b. James Henry Cotton, 1st July 1935, Tunica, Mississippi, U.S.A.
d. 16th March 2017, Austin, Texas, U.S.A.
The Blues harmonica player, singer and songwriter, James Cotton has died. He was 81.
James died at a medical center in Austin, Texas from pneumonia.
Born in Mississippi, James recorded for the Sun Records imprint.
He formed the James Cotton Band in 1966, and went on to collaborate with the likes of Janis Joplin, the Grateful Dead, Led Zeppelin, B.B. King, Santana, Steve Miller, Dr. John, Todd Rundgren, David Sanborn and Freddie King.
In the Seventies, he recorded for Buddha and Capitol Records.
During the Eighties, James recorded for Alligator Records, and won the Best Traditional Blues Album Grammy for his Deep in the Blues LP in 1997.
James received six Living Blues Awards in his lifetime and 10 Blues Music Awards.
b. Carl Lomax Kidd, 18th August 1941, West Virginia, U.S.A.
d. 13th March 2017, Chevy Chase, Maryland, U.S.A.
The Washington D.C. based producer and promoter, Maxx Kidd, has died. Max was 75.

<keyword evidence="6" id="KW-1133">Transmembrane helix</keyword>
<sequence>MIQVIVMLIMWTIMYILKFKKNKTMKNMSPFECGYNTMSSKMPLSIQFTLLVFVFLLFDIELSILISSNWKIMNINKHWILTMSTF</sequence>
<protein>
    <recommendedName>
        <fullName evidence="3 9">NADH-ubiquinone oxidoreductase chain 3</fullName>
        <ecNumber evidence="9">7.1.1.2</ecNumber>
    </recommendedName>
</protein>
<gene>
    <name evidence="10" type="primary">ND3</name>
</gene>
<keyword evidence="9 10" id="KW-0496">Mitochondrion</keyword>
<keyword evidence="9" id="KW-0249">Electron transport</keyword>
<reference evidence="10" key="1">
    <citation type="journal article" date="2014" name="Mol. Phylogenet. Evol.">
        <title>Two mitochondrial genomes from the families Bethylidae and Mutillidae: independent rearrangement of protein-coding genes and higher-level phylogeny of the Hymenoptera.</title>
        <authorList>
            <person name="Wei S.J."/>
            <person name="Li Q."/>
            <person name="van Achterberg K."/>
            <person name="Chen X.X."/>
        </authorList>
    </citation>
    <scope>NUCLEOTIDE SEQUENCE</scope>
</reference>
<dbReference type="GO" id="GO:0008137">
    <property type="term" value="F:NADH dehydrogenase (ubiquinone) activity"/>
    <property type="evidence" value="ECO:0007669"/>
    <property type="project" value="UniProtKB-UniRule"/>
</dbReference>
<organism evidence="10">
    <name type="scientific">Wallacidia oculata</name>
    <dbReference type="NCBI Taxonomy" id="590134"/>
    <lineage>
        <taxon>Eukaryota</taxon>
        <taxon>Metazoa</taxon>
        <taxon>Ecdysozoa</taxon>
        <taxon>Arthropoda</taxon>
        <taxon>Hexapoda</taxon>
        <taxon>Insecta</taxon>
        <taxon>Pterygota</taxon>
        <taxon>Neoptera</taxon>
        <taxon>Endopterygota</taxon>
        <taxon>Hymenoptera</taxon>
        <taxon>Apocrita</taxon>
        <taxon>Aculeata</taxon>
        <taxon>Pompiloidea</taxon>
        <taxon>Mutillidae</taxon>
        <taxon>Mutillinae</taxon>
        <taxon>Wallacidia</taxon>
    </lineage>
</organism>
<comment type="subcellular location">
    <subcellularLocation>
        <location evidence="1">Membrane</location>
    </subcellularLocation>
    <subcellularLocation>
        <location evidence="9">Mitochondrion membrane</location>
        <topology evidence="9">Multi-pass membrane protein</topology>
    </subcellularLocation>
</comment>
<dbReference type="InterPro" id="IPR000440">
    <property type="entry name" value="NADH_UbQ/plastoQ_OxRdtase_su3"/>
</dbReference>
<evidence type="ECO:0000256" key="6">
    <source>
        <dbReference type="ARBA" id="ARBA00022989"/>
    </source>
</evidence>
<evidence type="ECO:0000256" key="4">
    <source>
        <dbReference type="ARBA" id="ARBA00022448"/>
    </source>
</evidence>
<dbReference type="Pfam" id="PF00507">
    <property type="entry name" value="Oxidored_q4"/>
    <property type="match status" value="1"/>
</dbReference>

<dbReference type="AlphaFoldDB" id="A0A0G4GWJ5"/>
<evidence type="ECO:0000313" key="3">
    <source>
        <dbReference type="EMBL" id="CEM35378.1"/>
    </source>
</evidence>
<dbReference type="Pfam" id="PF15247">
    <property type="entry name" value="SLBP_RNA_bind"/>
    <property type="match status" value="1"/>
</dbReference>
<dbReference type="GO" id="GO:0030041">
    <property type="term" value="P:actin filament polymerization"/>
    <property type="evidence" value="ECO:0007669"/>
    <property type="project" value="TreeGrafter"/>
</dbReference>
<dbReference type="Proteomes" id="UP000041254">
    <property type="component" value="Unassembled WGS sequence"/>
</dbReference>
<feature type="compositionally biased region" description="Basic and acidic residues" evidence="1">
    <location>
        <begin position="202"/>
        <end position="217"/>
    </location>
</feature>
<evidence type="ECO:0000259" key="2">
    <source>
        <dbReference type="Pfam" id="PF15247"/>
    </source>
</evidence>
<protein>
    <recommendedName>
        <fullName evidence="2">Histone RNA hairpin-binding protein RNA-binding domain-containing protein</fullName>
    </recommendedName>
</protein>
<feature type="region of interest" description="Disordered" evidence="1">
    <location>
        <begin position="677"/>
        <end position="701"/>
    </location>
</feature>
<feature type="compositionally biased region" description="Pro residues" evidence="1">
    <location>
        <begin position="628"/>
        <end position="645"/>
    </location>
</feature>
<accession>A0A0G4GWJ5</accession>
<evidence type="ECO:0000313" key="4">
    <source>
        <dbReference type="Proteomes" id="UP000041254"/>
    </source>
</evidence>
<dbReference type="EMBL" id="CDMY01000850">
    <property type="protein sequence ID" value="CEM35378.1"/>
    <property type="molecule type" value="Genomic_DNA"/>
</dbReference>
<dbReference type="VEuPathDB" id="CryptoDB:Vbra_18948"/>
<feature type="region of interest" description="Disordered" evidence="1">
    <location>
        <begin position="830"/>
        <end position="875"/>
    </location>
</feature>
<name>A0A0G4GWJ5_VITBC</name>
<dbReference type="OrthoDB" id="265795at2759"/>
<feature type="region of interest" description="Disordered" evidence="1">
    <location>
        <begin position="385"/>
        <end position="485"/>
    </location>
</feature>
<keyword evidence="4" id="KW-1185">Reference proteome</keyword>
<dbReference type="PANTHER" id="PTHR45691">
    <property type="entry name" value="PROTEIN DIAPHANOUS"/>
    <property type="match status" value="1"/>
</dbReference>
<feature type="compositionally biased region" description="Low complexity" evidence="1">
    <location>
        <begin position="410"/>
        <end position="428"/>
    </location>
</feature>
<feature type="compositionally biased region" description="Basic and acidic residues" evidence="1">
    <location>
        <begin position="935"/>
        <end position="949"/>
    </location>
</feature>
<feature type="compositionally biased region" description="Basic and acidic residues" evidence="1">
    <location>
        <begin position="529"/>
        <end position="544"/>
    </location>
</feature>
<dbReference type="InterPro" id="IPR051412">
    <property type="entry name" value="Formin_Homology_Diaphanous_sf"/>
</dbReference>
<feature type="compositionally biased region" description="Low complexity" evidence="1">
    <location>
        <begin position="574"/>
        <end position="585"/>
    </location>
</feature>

He passed away from ‘a variety of health complications’, according to surviving family members.
Maxx helped pioneer the C.C. based Go-Go Sound during the late 1970s.
As a producer, Maxx worked for Curtis Mayfield’s Curtom Records, where he collaborated with several artists, including Jerry Butler and Gene Chandler.
He set up his own record company, entitled, T.T.E.D. Records, and was a member of the group’s Redds And The Boys (along with Anthony ‘Redds’ Williams, Carl Jones and Eric Thorngren) and The Enjoyables.
Maxx produced Chuck Brown’s Go Go anthem, ‘We Need Some Money’, and worked with the group’s Trouble Funk and E.U. (Experience Unlimited).
Maxx, in his capacity as a promoter, worked with the likes of O’Jays, the Temptations, Lou Rawls, Van McCoy, Johnnie Taylor and Shalamar.
He was also a founder of the Black Music Association (BMA).
Maxx is survived by five daughters (Jacqueline McCoy, Yvette 'Evie' Kidd, Sabrina Kidd, Joy Kidd, Corie Kidd) and one son (Victor Kidd), along with several grandchildren.
b. Thomas LiPuma, 5th July 1936, Cleveland, Ohio, U.S.A.
d. 13th March 2017, New York, New York, U.S.A.
The Record Producer, Tommy LiPuma, has died. Tommy was 80.